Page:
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Re: [DOM4]: Element.create

From: Sean Hogan <shogun70@westnet.com.au>
Date: Sun, 02 Oct 2011 23:00:57 +1100
Message-ID: <4E885279.3020707@westnet.com.au>
To: Charles Pritchard <chuck@jumis.com>
CC: Dominic Cooney <dominicc@chromium.org>, www-dom@w3.org
Hi Charles,

I see some specific problems with both the Element.create and 
JSON.toNode proposals, but in general I think that blessing one JSON 
representation of the DOM over all others is a bad idea.

Also, it is fairly trivial to roll your own solution (or three) so I 
imagine this feature won't ever be a high priority item.

Here's a (non-robust) solution off the top of my head. I'm sure you have 
an alternative approach that works better for you. This merely 
highlights that this sort of syntax sugar shouldn't be in the DOM core.

var $ = { // WARN this API is for demo purposes only
F: function(nodes) { // create a document Fragment and append nodes 
(which is an array)
     var frag = document.createDocumentFragment();
     nodes.forEach(function(node) {
         if (typeof node === "string") node = document.createTextNode(node);
         frag.appendChild(node);
     });
     return frag;
},
E: function(tagName, attrs, nodes) { // create an Element with attrs and 
child nodes (if present)
     var el = document.createElement(tagName);
     if (attrs) for (var name in attrs) el.setAttribute(name, attrs[name]);
     if (nodes) el.appendChild(this.F(nodes));
     return el;
}
}

An example of usage:

To create '<div class="greeting">Hello <b 
class="target">World</b>!</div> ' and retain references to the <div> and 
<b> elements:

var greeting, target, frag = $.F([
     greeting = $.E("div", {"class": "greeting"}, [
         "Hello ",
         target = $.E("b", {"class": "target"}, [
             "World"
         ]),
         "!"
     ])
]);
greeting.onclick = function() { alert("Hi"); }
target.onclick = function() { alert("I am the World"); }


Some inline comments below.


On 2/10/11 7:54 AM, Charles Pritchard wrote:
> On 10/1/11 6:48 AM, Sean Hogan wrote:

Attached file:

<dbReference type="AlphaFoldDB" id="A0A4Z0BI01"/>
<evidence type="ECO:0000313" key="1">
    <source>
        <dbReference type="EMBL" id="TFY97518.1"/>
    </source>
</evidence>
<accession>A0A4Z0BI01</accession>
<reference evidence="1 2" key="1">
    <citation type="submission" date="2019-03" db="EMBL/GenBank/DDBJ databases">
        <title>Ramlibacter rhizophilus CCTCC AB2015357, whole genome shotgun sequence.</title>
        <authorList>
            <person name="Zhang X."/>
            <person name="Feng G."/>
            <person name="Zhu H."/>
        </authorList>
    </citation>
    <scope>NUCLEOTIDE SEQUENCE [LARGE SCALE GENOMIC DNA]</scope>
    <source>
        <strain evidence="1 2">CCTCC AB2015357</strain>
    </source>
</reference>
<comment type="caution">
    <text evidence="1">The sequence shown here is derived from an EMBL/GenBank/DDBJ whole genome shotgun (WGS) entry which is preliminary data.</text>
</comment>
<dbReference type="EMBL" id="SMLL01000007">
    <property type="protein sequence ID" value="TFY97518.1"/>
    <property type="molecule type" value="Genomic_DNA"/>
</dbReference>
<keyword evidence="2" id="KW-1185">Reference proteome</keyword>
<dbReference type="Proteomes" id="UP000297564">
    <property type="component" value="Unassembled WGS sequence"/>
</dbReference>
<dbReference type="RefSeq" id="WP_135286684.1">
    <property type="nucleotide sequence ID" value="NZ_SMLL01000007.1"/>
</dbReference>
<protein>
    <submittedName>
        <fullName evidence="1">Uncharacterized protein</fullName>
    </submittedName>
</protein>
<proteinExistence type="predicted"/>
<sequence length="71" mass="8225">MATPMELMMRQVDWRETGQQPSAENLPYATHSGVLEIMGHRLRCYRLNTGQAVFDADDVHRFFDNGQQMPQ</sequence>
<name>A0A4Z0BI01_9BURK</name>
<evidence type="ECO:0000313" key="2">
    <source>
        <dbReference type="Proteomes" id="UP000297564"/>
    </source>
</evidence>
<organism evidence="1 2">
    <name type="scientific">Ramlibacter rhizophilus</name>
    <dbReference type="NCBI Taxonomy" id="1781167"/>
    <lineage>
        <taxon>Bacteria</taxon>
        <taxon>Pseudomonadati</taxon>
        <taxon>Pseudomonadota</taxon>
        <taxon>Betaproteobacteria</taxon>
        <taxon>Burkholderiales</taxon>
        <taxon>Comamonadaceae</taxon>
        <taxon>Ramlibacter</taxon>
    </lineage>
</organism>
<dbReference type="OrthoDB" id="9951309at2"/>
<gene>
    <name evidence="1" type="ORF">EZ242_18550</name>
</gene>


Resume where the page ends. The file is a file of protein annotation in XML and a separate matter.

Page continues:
>> On 1/10/11 12:15 PM, Charles Pritchard wrote:
>>
>>> var myDiv = JSON.toNode({div: 'Hello World'});
>>> myDiv.outerHTML == '<div>Hello World</div>';
>>>
>>
>> what would the following result in?
>>
>>     var myFrag1 = JSON.toNode({b: "Hello", i: "World"});
>>
>>     var myFrag2 = JSON.toNode({b: "Hello", b: "World"});
>>
> myFrag1.outerHTML == '<b>Hello</b><i>World</i>'; // could be <i> then 
> <b> as well.

JSON.toNode() can't return two nodes. Are you implying that it would 
return a DocumentFragment in this instance?

> myFrag2.outerHTML == '<b>World</b>';
>

Would myFrag2 be a DocumentFragment or Element?

>
>>
>> how would I create equivalents of the following?
>>
>> <div>Hello <b>World</b>!</div>
>
> {div: ['Hello', {b: 'World'}, '!']};
>
>>
>> <div class="greeting">Hello <b class="target">World</b>!</div>
>>
>
> JSON.toNode({div: ['Hello', {b: 'World'}, '!']}).className = 'greeting';

Okay, I see that the object syntax {b: 'Hello', i: 'World'} wouldn't be 
the preferred way to insert multiple sibling elements. In that case it 
shouldn't be supported at all.

>
> No quick route to b class = "target".
>
> This is just the usual DOM work:
>
> var greeting = JSON.toNode({div: ['Hello', '!']});
> greeting.className = 'greeting';
> var target = JSON.toNode({b: 'World'});
> target.className = 'target';
> greeting.firstChild.nextSibling.appendChild(target);
>
> ...
>
>
> The purpose of this work is to do less string manipulation in JS.
>
> Consider these two methods:
> JSON.toNode({div: [start, {b: middle}, end]}).className = myGreeting;
> parent.innerHTML = ['<div class="',myGreeting, '">', start, 
> '<b>',middle,'</b>',end].join('');
>
> Node is a bit of a misnomer if attributes and class names are involved,
> as those are part of Element.
>
> This is just an alternative idea for attaching the Element.create 
> method we've been discussing.
>
> http://www.w3.org/TR/dom/#element
> http://dev.w3.org/2006/webapi/WebIDL/#idl-object
>
> -Charles
>
Received on Sunday, 2 October 2011 12:01:23 GMT

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